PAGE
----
The universe was created by God through the Word. The Word here is Jesus Christ. In the Gospel of John, it reads “In the beginning was the Word, and the Word was with God, and the Word was God, He was with God in the beginning, through Him all things were made; without Him nothings was made that was made” (John 1:1-3). The eternal Word was indispensable in the creation of the universe. While Judaism specified only that that the universe was created only by one personality, Christianity says otherwise. All the Three Persons participated in the creation. The Holy Ghost was for instance present in the creation as indicated in Gen. 1:1-3.
The Jewish people served as an example for other nation to follow God in due time, for God is not only a God of Israel but of the world as what prophets claimed centuries before the birth of Christ. Nevertheless, God’s chosen people would not last an eternity for in due time, God will establish a New Covenant, a covenant that will include Gentiles (Romans 16:26), a covenant that will be written in the hearts of men. In this covenant, Jesus Christ will serve as the lamb, to be sacrificed in order to save humanity from the bondage of sin. Christianity clearly recognizes the fact that the Messiah was Jesus Christ, Judaism until now waits for the Messiah.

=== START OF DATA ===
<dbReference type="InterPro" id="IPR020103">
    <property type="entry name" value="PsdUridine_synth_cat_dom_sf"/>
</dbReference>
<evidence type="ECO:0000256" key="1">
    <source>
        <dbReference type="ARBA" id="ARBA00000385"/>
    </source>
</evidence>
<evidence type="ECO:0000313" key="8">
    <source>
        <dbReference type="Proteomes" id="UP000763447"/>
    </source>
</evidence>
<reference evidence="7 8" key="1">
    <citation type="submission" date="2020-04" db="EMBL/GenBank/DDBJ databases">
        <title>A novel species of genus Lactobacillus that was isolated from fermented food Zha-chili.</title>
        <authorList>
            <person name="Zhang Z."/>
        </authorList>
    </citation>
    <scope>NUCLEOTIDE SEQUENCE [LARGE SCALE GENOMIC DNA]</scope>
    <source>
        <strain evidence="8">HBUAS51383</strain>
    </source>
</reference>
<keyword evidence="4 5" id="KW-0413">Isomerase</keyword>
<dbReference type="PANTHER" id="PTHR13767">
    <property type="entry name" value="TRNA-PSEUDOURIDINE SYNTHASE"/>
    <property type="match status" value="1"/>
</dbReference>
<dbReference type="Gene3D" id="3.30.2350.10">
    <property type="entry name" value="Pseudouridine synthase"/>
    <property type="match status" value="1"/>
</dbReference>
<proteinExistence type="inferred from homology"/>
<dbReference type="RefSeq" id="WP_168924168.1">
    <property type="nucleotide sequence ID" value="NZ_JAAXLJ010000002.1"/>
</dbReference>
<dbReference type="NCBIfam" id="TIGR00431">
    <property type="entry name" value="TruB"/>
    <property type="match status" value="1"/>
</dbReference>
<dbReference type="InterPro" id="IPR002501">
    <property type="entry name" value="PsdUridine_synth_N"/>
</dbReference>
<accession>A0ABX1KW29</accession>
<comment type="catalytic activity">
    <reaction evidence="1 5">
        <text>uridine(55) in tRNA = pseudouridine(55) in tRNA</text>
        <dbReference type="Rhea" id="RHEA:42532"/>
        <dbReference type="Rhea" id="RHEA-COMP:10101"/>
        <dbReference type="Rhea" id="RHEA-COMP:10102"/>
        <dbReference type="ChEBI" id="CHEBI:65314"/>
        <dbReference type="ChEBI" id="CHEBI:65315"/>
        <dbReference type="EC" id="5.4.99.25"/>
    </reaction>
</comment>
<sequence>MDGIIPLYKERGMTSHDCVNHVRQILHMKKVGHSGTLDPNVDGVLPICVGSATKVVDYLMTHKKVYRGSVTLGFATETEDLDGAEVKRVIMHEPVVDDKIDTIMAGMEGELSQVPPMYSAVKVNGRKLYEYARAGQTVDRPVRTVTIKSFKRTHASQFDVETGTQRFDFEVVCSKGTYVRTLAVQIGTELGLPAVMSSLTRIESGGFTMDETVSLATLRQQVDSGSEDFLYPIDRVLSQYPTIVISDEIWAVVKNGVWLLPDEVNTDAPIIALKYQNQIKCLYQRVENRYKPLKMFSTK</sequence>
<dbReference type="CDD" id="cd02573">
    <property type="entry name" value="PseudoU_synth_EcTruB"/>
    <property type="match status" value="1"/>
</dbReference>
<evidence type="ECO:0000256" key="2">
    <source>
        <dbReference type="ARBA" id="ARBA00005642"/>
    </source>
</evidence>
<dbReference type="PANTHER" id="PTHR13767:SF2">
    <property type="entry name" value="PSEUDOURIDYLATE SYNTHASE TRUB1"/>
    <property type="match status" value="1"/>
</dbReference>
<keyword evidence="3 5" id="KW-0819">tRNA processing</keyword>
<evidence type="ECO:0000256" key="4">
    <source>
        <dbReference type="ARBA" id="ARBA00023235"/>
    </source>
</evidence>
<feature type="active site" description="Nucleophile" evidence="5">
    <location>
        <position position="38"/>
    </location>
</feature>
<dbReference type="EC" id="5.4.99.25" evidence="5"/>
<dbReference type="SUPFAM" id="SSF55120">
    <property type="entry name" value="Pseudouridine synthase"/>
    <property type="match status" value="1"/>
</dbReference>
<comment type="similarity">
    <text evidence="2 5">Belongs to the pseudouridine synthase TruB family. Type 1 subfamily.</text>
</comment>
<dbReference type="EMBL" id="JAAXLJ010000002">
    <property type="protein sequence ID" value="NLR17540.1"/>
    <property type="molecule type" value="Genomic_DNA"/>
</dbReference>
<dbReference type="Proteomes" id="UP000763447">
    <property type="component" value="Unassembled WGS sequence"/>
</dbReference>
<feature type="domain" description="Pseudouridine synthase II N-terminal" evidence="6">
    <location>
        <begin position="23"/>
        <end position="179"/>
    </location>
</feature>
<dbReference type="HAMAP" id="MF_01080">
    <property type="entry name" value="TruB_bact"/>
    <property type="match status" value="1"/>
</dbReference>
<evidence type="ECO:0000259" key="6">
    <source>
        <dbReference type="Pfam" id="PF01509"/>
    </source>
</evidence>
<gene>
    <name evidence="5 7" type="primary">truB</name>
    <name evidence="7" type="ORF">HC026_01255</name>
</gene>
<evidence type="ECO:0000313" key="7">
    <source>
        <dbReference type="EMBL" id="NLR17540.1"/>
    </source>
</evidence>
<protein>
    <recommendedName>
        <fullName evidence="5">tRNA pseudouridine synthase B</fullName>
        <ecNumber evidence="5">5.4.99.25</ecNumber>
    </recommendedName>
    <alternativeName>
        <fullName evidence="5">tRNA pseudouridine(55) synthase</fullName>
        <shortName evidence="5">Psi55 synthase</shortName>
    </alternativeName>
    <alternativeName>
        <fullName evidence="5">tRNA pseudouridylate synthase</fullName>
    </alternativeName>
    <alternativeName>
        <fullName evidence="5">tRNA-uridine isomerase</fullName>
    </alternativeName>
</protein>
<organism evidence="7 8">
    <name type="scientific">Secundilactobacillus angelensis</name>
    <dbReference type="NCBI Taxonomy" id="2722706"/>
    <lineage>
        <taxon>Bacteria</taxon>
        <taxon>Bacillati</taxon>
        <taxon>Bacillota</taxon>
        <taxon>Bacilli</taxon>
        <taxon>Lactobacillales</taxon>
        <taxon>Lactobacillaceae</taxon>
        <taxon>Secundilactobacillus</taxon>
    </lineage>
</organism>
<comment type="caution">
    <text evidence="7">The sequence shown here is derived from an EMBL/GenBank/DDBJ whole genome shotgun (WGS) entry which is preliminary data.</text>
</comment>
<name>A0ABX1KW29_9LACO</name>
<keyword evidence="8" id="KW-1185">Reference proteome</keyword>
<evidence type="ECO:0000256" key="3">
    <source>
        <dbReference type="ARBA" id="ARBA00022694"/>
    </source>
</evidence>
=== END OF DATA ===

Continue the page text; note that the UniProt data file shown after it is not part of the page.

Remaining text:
Human beings possess what we call freewill. Every person has the choice to do either what is corollary or contrary to the will of God. Whatever the case, God has a ruler to measure those who call His name. Thus in order to purify oneself from sin, one must take into account his ill tidings and present it to the Lord through a faith in action (James 2:22-24). The sacrifice of lambs and other rituals in Judaism is not a necessary feature of Christianity. In order to lead a holy life, a Christian must follow God’s commandment as said by Jesus Christ. A Christian should love Gove above all and that love his neighbor as himself. A holy life is assisted by a clear and juxtaposed reading and understanding of the Holy Scripture. For Protestants, this means sola scriptura (the scriptures alone), for Orthodox and Catholics sola verbum dei (the Word of God alone) – includes traditions and laws of the church. The Scriptures serves as a guide to a holy life. The fruit of which is faith in action.
The difference between the two religions lies on the assumption that Christianity accepts Jesus as the Messiah and the writing of a New Covenant of God, and that Judaism awaits for the Messiah bounded by the Mosaic Law
New International Version. 1984. Gateway.com in biblegate.com/passage. Retrieved July 19, 2007.